Image Credit: Mitch Haddad/ABCWhy the face? Oh, right: Summer is long gone. Well, here’s at least one reason not to be a girl/guy with a negative tattoo: Modern Family has begun its second season. To see what’s in store for the Dunphys/Pritchett-Delgados/Pritchett-Tuckers, pick up the latest copy of Entertainment Weekly, which features various combinations of cast members on the cover. (For those of you who like to collect things, there are three different covers.) And before you watch tonight’s episode, “The Kiss,” which explores Mitchell’s reluctance to engage in public displays of affection, check out these revealing quotes from the cast and producers of the hit ABC comedy that you won’t find in our issue.
On the upcoming kiss between Cameron (Eric Stonestreet) and Mitchell (Jesse Tyler Ferguson):
FERGUSON: That was something that [the writers] had in the works very early on; unfortunately it’s going to look like a response to the Facebook campaign. Some people are complaining that it shouldn’t be a big deal and it’s being made such a big deal. The thing is, it never was even meant to be a big deal. I think when people see the episode, they’re going to understand what our plan was the whole time…. We’re handling the characters very carefully. We’re in a lot of living rooms every week and it’s fantastic. And I don’t want to scare off the people who are just getting comfortable with Cameron and Mitchell…. It’s very simple and it’s not a big deal. That’s exactly what it should be.
STONESTREET: It’s about Jay and his lack of affection and where Mitch learned that. And it’s very real. We think it’s smart and perfect.… Hopefully everybody will see that we just want to tell truthful, honest, sweet, believable stories that aren’t driven by anything political or motivated by a movement.
On entering season 2 with lots of attention and awards:
JULIE BOWEN (Claire): We’re very scared of hype, but luckily we still have these awesome writers, directors, and producers. None of the moving parts have actually changed.… All last year when everybody would be like, “The ratings were good, we’re getting nominated for this, there’s all this talk on the Interwebs about this and that,” I was like “Stop! Stop!” I hate that because then there’s nowhere to go but down. Nothing to do but fail. And I get so anxiety‑ridden over that stuff. I actually have put myself on a very strict Interwebs and gossip‑reading diet. I’m on a fast.
On winning the Emmy for Outstanding Comedy Series:
CHRISTOPHER LLOYD (Executive Producer): We’re still the show that we always were, and if anything, it does bring a little bit of pressure of being the one on the pedestal that people maybe want to knock off now. But it still beats losing. I got to hear Sofia Vergara yell my name out in the night, which is every man’s dream.
STEVE LEVITAN (Executive Producer): When you look at the company of the shows that have won in their first season, it’s an incredible honor. And we’re very proud of it. But we’re not resting on it by any means. It’s made us all want to work a little bit harder so it doesn’t look like we peaked in our first season. So I think we came back with a renewed sense of purpose, which was to keep up the quality and not slip. “Remember how good that show was back then?” Yeah, we don’t want that.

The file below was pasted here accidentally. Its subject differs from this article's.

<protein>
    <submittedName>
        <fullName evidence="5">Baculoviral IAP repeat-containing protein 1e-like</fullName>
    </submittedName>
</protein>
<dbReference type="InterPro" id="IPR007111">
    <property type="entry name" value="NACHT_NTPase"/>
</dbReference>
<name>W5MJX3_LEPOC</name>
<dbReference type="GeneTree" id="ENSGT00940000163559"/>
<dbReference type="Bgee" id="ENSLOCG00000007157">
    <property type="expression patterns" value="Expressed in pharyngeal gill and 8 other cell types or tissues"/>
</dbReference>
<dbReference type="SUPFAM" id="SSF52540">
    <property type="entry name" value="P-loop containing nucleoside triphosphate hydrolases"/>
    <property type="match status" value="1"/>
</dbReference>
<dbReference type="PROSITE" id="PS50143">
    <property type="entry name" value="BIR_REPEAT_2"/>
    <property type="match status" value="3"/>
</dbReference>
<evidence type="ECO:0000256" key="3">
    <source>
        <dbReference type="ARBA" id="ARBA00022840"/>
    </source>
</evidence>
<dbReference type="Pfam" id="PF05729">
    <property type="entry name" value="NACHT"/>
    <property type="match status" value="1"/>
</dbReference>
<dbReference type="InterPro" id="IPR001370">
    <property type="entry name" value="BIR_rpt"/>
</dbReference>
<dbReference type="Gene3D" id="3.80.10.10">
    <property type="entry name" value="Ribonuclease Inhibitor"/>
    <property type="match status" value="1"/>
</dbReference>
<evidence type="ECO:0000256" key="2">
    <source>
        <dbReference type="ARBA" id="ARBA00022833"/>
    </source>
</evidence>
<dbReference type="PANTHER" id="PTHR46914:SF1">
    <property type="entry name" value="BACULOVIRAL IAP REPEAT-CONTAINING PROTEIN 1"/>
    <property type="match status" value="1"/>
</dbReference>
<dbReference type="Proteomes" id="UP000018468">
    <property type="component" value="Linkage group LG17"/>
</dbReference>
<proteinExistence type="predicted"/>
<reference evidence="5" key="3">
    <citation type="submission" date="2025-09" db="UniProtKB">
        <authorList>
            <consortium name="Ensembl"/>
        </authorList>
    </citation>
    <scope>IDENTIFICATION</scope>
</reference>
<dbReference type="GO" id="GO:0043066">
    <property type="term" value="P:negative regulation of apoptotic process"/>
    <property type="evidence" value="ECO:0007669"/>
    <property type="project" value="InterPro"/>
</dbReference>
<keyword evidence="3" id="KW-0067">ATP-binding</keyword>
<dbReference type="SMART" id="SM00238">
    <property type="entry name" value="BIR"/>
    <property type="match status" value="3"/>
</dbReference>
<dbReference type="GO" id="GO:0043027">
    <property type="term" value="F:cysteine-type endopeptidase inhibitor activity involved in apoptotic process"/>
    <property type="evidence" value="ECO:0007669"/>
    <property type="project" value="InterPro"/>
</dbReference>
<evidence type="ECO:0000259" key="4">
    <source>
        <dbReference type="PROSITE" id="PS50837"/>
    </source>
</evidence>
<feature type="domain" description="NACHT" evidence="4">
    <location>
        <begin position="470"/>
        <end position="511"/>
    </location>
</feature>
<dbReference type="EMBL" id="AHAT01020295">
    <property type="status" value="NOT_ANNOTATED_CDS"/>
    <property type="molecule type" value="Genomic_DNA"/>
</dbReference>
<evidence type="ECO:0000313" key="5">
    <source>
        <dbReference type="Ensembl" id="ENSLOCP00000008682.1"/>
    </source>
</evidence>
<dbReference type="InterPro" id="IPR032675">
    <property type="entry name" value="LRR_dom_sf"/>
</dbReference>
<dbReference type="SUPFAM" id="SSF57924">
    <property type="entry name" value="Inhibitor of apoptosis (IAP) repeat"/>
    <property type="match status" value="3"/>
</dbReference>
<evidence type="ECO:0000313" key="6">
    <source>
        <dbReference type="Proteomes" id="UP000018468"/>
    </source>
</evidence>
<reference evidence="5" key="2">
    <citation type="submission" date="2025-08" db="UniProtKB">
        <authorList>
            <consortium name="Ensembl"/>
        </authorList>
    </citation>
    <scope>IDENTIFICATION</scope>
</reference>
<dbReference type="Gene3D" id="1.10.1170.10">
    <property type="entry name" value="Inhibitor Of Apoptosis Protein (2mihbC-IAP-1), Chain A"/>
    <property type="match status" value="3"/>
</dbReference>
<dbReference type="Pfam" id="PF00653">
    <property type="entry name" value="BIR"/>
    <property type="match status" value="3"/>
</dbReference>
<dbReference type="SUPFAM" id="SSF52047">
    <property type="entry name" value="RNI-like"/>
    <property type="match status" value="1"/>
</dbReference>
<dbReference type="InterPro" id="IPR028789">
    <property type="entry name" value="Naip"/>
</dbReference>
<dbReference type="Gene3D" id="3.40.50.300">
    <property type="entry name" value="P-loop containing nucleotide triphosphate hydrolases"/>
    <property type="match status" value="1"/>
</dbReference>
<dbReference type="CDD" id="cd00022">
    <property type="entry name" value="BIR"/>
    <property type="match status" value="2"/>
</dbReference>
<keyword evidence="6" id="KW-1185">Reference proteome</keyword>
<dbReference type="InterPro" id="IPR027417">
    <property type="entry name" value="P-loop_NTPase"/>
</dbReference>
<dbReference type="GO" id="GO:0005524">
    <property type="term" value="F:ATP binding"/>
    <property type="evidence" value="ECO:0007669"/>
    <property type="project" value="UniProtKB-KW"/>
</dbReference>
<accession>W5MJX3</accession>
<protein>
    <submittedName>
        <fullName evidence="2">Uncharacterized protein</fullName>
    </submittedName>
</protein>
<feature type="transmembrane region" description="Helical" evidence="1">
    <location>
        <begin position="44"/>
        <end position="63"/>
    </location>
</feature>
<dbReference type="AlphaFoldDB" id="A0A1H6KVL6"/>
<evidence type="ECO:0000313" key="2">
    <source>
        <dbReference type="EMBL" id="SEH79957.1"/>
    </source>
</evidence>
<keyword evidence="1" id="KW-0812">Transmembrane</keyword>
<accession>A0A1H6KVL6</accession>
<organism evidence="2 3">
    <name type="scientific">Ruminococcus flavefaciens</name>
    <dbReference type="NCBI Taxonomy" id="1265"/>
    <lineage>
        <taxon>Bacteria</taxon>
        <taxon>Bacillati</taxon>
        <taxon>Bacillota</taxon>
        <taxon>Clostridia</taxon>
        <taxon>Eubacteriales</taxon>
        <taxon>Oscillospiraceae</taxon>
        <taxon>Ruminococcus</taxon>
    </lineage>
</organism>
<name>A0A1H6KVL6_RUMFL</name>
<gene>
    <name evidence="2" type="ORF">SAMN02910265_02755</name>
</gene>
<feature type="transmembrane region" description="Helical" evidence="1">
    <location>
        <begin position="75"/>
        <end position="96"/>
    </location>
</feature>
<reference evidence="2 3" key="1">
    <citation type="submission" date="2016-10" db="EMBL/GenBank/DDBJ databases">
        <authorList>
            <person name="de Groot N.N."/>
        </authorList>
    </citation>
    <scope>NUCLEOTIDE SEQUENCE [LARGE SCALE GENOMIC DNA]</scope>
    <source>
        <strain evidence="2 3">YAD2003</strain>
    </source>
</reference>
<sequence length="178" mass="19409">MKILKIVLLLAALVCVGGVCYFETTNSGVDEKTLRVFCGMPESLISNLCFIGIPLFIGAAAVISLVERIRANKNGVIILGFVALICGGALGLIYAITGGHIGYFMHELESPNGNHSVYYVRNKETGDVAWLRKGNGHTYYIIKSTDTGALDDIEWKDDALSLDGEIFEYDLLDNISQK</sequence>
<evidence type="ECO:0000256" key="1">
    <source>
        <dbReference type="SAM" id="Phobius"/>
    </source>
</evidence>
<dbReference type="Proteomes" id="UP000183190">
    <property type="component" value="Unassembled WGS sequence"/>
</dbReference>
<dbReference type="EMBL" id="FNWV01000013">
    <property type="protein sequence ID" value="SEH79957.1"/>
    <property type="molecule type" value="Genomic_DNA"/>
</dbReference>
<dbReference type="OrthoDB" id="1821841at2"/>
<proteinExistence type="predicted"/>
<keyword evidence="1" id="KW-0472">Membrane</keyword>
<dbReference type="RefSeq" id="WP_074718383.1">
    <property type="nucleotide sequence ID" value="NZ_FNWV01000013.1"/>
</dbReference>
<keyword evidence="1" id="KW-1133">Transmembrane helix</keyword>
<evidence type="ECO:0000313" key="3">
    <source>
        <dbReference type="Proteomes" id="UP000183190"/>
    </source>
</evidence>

TY BURRELL (Phil): I barely remember it. It was that fun. I remember feeling like a total amateur because we were jumping up and down like little kids. I really envisioned that we’d get up in that dignified way where you button your jacket, and you give someone a meaningful hug. Instead, I think my foot was above my head at one point. I had done a big kick. We were very excited.
On some surprising celebrity fans:
ED O’NEILL (Jay): Married… with Children was so good to me. I enjoyed doing it. But this show is a different experience. We’re getting a lot of attention from our peers. We didn’t have that so much on Married. This show, you run into Helen Mirren to Steve Spielberg to Larry David to you name it… That sort of thing is foreign to me. And that’s where I always wanted to be — doing something that my peers would appreciate.
RICO RODRIGUEZ (Manny): Edward James Olmos told me he’s been waiting to meet me his whole life and I was like, “Well, um, I was born in 1998 so I don’t think your whole life.”
On their would-be diva demands:
SARAH HYLAND (Haley): A lifetime supply of Arnold Palmers on the set.
ARIEL WINTER (Alex): Golf cart.
RODRIGUEZ: Milk and a golf cart. And later call times. It’d be like heaven on Earth.
On a favorite episode:
NOLAN GOULD (Luke): I don’t know my favorite one, but I know my least favorite. [In one upcoming] episode, I had to wear this space helmet-y looking thing. I shot every scene in it and it was really nauseating in there. I sneezed in there and then I couldn’t wipe my nose. I was wiping the glass with my hand, but I couldn’t reach it.
On a dream episode:
BURRELL: I’d like it if Phil went to fantasy baseball camp because I would like to go to fantasy baseball camp. I think Phil would be a hapless catcher. He’d take a lot of balls off the face mask, thinking he’s better than he is.
FERGUSON: I have a dream of Mitchell doing one of those really bad lawyer commercials.
GOULD: I think it’d be cool if Luke and Manny had a sleepover, and they invited all their weird, goofy, crazy friends, and we’d get to see what they’re like. Or an episode like Forrest Gump, where Luke stumbles into all these amazing things by accident. For example, he might win the spelling bee and have to go to Regionals, but he did it by accident because everybody misspelled all the words and he got one right by accident.
SOFIA VERGARA (Gloria): I’ve screamed, I’ve had fights, I’ve killed rats, I crashed cars — I mean, I’ve done everything… (pause) Maybe Gloria needs to shoot a gun.